In recent years, deep neural networks have been successful in both industry and academia, especially for computer vision tasks. The great success of deep learning is mainly due to its scalability to encode large-scale data and to maneuver billions of model parameters. However, it is a challenge to deploy these cumbersome deep models on devices with limited resources, e.g., mobile phones and embedded devices, not only because of the high computational complexity but also the large storage requirements. To this end, a variety of model compression and acceleration techniques have been developed. As a representative type of model compression and acceleration, knowledge distillation effectively learns a small student model from a large teacher model. It has received rapid increasing attention from the community. This paper provides a comprehensive survey of knowledge distillation from the perspectives of knowledge categories, training schemes, teacher-student architecture, distillation algorithms, performance comparison and applications. Furthermore, challenges in knowledge distillation are briefly reviewed and comments on future research are discussed and forwarded.

FEED: Feature-level Ensemble for Knowledge Distillation Artificial Intelligence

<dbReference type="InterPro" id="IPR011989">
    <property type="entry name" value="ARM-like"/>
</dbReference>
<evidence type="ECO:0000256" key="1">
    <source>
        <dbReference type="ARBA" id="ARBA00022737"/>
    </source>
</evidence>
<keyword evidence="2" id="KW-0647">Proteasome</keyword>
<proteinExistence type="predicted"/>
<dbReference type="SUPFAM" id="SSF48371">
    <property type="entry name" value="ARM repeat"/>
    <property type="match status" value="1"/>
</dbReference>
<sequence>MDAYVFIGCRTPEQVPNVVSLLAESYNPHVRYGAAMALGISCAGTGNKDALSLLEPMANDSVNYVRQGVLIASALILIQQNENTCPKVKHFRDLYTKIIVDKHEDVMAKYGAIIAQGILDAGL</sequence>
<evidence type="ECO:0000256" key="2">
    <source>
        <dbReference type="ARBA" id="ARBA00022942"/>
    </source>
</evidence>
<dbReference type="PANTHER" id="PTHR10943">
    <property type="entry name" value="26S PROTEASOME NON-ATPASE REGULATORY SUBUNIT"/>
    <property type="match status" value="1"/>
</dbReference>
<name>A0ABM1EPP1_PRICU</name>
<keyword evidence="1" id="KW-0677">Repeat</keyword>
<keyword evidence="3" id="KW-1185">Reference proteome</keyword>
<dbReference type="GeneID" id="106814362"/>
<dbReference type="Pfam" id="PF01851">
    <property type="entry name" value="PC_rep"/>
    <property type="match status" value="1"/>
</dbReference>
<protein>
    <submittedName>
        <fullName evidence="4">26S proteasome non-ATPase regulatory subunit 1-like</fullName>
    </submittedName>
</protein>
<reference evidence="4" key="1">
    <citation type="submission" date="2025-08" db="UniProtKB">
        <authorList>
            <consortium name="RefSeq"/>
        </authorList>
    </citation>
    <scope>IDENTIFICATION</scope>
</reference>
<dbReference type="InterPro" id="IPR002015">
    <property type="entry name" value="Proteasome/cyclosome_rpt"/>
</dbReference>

Knowledge Distillation (KD) aims to transfer knowledge in a teacher-student framework, by providing the predictions of the teacher network to the student network in the training stage to help the student network generalize better. It can use either a teacher with high capacity or {an} ensemble of multiple teachers. However, the latter is not convenient when one wants to use feature-map-based distillation methods. For a solution, this paper proposes a versatile and powerful training algorithm named FEature-level Ensemble for knowledge Distillation (FEED), which aims to transfer the ensemble knowledge using multiple teacher networks. We introduce a couple of training algorithms that transfer ensemble knowledge to the student at the feature map level. Among the feature-map-based distillation methods, using several non-linear transformations in parallel for transferring the knowledge of the multiple teacher{s} helps the student find more generalized solutions. We name this method as parallel FEED, andexperimental results on CIFAR-100 and ImageNet show that our method has clear performance enhancements, without introducing any additional parameters or computations at test time. We also show the experimental results of sequentially feeding teacher's information to the student, hence the name sequential FEED, and discuss the lessons obtained. Additionally, the empirical results on measuring the reconstruction errors at the feature map give hints for the enhancements.